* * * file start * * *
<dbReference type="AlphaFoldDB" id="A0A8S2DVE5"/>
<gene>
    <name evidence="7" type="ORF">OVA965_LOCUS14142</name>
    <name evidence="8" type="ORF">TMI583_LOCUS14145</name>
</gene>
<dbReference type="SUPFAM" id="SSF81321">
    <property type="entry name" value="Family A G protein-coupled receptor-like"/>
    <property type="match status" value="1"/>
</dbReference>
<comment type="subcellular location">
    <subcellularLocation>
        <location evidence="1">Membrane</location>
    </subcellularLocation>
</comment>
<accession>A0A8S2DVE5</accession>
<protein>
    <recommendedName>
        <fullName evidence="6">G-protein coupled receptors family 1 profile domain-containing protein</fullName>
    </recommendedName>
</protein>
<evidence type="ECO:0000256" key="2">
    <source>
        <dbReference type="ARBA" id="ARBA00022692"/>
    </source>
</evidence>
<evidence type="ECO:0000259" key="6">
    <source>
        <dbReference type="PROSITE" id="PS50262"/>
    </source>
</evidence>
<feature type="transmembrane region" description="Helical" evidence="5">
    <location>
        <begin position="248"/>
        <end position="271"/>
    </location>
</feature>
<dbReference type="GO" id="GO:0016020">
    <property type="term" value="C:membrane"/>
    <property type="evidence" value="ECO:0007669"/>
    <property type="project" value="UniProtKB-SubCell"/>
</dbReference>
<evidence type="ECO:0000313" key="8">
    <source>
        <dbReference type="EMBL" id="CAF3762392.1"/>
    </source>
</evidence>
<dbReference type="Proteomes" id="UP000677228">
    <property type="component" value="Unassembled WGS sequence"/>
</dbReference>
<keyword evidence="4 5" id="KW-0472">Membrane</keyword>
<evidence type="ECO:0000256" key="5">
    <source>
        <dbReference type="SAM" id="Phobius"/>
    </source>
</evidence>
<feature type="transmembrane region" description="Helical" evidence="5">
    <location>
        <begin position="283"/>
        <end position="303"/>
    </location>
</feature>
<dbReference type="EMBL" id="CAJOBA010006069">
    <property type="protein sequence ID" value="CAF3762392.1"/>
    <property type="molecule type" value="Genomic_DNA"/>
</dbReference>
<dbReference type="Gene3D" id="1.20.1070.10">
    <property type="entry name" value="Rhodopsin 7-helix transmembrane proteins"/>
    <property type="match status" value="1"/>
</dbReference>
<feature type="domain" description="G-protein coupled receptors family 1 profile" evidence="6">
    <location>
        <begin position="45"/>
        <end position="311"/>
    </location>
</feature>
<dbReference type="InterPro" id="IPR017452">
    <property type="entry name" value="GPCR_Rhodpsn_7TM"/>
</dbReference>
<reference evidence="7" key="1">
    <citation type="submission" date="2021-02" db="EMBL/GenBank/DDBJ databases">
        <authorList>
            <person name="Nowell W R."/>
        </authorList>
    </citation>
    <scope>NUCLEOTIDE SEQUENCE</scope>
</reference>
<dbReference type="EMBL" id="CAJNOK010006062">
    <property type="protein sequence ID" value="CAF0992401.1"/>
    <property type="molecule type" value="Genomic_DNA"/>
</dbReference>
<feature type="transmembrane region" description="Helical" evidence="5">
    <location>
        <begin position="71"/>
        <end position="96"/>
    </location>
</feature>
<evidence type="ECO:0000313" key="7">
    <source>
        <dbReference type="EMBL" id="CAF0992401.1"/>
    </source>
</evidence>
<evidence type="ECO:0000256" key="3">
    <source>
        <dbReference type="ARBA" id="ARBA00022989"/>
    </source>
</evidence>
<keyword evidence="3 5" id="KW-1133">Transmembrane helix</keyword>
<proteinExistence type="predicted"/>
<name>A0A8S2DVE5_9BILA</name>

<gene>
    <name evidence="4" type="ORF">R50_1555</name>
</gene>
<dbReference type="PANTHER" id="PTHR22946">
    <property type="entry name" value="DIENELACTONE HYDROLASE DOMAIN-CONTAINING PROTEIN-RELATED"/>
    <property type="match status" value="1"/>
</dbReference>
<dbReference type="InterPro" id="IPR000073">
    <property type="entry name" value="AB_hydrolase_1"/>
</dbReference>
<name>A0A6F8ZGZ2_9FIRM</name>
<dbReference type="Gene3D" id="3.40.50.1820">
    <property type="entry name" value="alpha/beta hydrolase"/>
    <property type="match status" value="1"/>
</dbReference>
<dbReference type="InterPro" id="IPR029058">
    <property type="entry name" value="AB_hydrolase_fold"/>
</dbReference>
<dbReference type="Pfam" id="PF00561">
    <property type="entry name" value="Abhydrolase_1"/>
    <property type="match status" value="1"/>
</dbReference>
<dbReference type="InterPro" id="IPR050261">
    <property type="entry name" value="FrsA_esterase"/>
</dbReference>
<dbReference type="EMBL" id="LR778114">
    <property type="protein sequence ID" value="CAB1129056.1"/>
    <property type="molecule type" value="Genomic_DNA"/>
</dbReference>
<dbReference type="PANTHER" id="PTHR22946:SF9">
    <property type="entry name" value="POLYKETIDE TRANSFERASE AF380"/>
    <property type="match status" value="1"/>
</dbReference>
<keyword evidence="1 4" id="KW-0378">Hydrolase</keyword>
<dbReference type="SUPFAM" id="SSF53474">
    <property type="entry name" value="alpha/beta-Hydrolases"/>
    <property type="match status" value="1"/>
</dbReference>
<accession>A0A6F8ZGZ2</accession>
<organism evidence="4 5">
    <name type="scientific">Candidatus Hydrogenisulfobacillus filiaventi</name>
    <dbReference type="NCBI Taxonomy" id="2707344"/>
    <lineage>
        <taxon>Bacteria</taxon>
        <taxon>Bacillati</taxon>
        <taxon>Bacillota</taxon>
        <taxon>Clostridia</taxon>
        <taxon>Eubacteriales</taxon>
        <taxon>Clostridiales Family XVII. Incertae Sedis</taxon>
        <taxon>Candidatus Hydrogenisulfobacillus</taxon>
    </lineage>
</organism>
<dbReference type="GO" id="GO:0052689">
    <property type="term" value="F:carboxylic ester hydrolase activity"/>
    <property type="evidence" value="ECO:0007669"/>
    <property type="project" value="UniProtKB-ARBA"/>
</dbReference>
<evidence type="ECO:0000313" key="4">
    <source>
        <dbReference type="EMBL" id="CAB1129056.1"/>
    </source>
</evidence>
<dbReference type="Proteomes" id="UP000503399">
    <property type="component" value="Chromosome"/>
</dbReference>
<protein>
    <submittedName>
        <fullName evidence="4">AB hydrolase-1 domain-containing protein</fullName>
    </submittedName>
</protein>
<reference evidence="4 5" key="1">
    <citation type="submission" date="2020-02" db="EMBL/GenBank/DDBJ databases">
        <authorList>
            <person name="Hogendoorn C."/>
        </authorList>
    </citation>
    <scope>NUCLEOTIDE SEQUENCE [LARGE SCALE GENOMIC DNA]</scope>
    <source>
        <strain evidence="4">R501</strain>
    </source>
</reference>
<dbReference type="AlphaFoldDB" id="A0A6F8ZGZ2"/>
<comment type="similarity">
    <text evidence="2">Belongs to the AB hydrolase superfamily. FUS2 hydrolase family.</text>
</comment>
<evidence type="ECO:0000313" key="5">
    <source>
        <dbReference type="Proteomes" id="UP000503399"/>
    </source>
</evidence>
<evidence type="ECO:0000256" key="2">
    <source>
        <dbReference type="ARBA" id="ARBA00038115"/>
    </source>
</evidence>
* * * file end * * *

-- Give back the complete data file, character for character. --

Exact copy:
<dbReference type="AlphaFoldDB" id="A0A8S2DVE5"/>
<gene>
    <name evidence="7" type="ORF">OVA965_LOCUS14142</name>
    <name evidence="8" type="ORF">TMI583_LOCUS14145</name>
</gene>
<dbReference type="SUPFAM" id="SSF81321">
    <property type="entry name" value="Family A G protein-coupled receptor-like"/>
    <property type="match status" value="1"/>
</dbReference>
<comment type="subcellular location">
    <subcellularLocation>
        <location evidence="1">Membrane</location>
    </subcellularLocation>
</comment>
<accession>A0A8S2DVE5</accession>
<protein>
    <recommendedName>
        <fullName evidence="6">G-protein coupled receptors family 1 profile domain-containing protein</fullName>
    </recommendedName>
</protein>
<evidence type="ECO:0000256" key="2">
    <source>
        <dbReference type="ARBA" id="ARBA00022692"/>
    </source>
</evidence>
<evidence type="ECO:0000259" key="6">
    <source>
        <dbReference type="PROSITE" id="PS50262"/>
    </source>
</evidence>
<feature type="transmembrane region" description="Helical" evidence="5">
    <location>
        <begin position="248"/>
        <end position="271"/>
    </location>
</feature>
<dbReference type="GO" id="GO:0016020">
    <property type="term" value="C:membrane"/>
    <property type="evidence" value="ECO:0007669"/>
    <property type="project" value="UniProtKB-SubCell"/>
</dbReference>
<evidence type="ECO:0000313" key="8">
    <source>
        <dbReference type="EMBL" id="CAF3762392.1"/>
    </source>
</evidence>
<dbReference type="Proteomes" id="UP000677228">
    <property type="component" value="Unassembled WGS sequence"/>
</dbReference>
<keyword evidence="4 5" id="KW-0472">Membrane</keyword>
<evidence type="ECO:0000256" key="5">
    <source>
        <dbReference type="SAM" id="Phobius"/>
    </source>
</evidence>
<feature type="transmembrane region" description="Helical" evidence="5">
    <location>
        <begin position="283"/>
        <end position="303"/>
    </location>
</feature>
<dbReference type="EMBL" id="CAJOBA010006069">
    <property type="protein sequence ID" value="CAF3762392.1"/>
    <property type="molecule type" value="Genomic_DNA"/>
</dbReference>
<dbReference type="Gene3D" id="1.20.1070.10">
    <property type="entry name" value="Rhodopsin 7-helix transmembrane proteins"/>
    <property type="match status" value="1"/>
</dbReference>
<feature type="domain" description="G-protein coupled receptors family 1 profile" evidence="6">
    <location>
        <begin position="45"/>
        <end position="311"/>
    </location>
</feature>
<dbReference type="InterPro" id="IPR017452">
    <property type="entry name" value="GPCR_Rhodpsn_7TM"/>
</dbReference>
<reference evidence="7" key="1">
    <citation type="submission" date="2021-02" db="EMBL/GenBank/DDBJ databases">
        <authorList>
            <person name="Nowell W R."/>
        </authorList>
    </citation>
    <scope>NUCLEOTIDE SEQUENCE</scope>
</reference>
<dbReference type="EMBL" id="CAJNOK010006062">
    <property type="protein sequence ID" value="CAF0992401.1"/>
    <property type="molecule type" value="Genomic_DNA"/>
</dbReference>
<feature type="transmembrane region" description="Helical" evidence="5">
    <location>
        <begin position="71"/>
        <end position="96"/>
    </location>
</feature>
<evidence type="ECO:0000313" key="7">
    <source>
        <dbReference type="EMBL" id="CAF0992401.1"/>
    </source>
</evidence>
<evidence type="ECO:0000256" key="3">
    <source>
        <dbReference type="ARBA" id="ARBA00022989"/>
    </source>
</evidence>
<keyword evidence="3 5" id="KW-1133">Transmembrane helix</keyword>
<proteinExistence type="predicted"/>
<name>A0A8S2DVE5_9BILA</name>

<gene>
    <name evidence="4" type="ORF">R50_1555</name>
</gene>
<dbReference type="PANTHER" id="PTHR22946">
    <property type="entry name" value="DIENELACTONE HYDROLASE DOMAIN-CONTAINING PROTEIN-RELATED"/>
    <property type="match status" value="1"/>
</dbReference>
<dbReference type="InterPro" id="IPR000073">
    <property type="entry name" value="AB_hydrolase_1"/>
</dbReference>
<name>A0A6F8ZGZ2_9FIRM</name>
<dbReference type="Gene3D" id="3.40.50.1820">
    <property type="entry name" value="alpha/beta hydrolase"/>
    <property type="match status" value="1"/>
</dbReference>
<dbReference type="InterPro" id="IPR029058">
    <property type="entry name" value="AB_hydrolase_fold"/>
</dbReference>
<dbReference type="Pfam" id="PF00561">
    <property type="entry name" value="Abhydrolase_1"/>
    <property type="match status" value="1"/>
</dbReference>
<dbReference type="InterPro" id="IPR050261">
    <property type="entry name" value="FrsA_esterase"/>
</dbReference>
<dbReference type="EMBL" id="LR778114">
    <property type="protein sequence ID" value="CAB1129056.1"/>
    <property type="molecule type" value="Genomic_DNA"/>
</dbReference>
<dbReference type="PANTHER" id="PTHR22946:SF9">
    <property type="entry name" value="POLYKETIDE TRANSFERASE AF380"/>
    <property type="match status" value="1"/>
</dbReference>
<keyword evidence="1 4" id="KW-0378">Hydrolase</keyword>
<dbReference type="SUPFAM" id="SSF53474">
    <property type="entry name" value="alpha/beta-Hydrolases"/>
    <property type="match status" value="1"/>
</dbReference>
<accession>A0A6F8ZGZ2</accession>
<organism evidence="4 5">
    <name type="scientific">Candidatus Hydrogenisulfobacillus filiaventi</name>
    <dbReference type="NCBI Taxonomy" id="2707344"/>
    <lineage>
        <taxon>Bacteria</taxon>
        <taxon>Bacillati</taxon>
        <taxon>Bacillota</taxon>
        <taxon>Clostridia</taxon>
        <taxon>Eubacteriales</taxon>
        <taxon>Clostridiales Family XVII. Incertae Sedis</taxon>
        <taxon>Candidatus Hydrogenisulfobacillus</taxon>
    </lineage>
</organism>
<dbReference type="GO" id="GO:0052689">
    <property type="term" value="F:carboxylic ester hydrolase activity"/>
    <property type="evidence" value="ECO:0007669"/>
    <property type="project" value="UniProtKB-ARBA"/>
</dbReference>
<evidence type="ECO:0000313" key="4">
    <source>
        <dbReference type="EMBL" id="CAB1129056.1"/>
    </source>
</evidence>
<dbReference type="Proteomes" id="UP000503399">
    <property type="component" value="Chromosome"/>
</dbReference>
<protein>
    <submittedName>
        <fullName evidence="4">AB hydrolase-1 domain-containing protein</fullName>
    </submittedName>
</protein>
<reference evidence="4 5" key="1">
    <citation type="submission" date="2020-02" db="EMBL/GenBank/DDBJ databases">
        <authorList>
            <person name="Hogendoorn C."/>
        </authorList>
    </citation>
    <scope>NUCLEOTIDE SEQUENCE [LARGE SCALE GENOMIC DNA]</scope>
    <source>
        <strain evidence="4">R501</strain>
    </source>
</reference>
<dbReference type="AlphaFoldDB" id="A0A6F8ZGZ2"/>
<comment type="similarity">
    <text evidence="2">Belongs to the AB hydrolase superfamily. FUS2 hydrolase family.</text>
</comment>
<evidence type="ECO:0000313" key="5">
    <source>
        <dbReference type="Proteomes" id="UP000503399"/>
    </source>
</evidence>
<evidence type="ECO:0000256" key="2">
    <source>
        <dbReference type="ARBA" id="ARBA00038115"/>
    </source>
</evidence>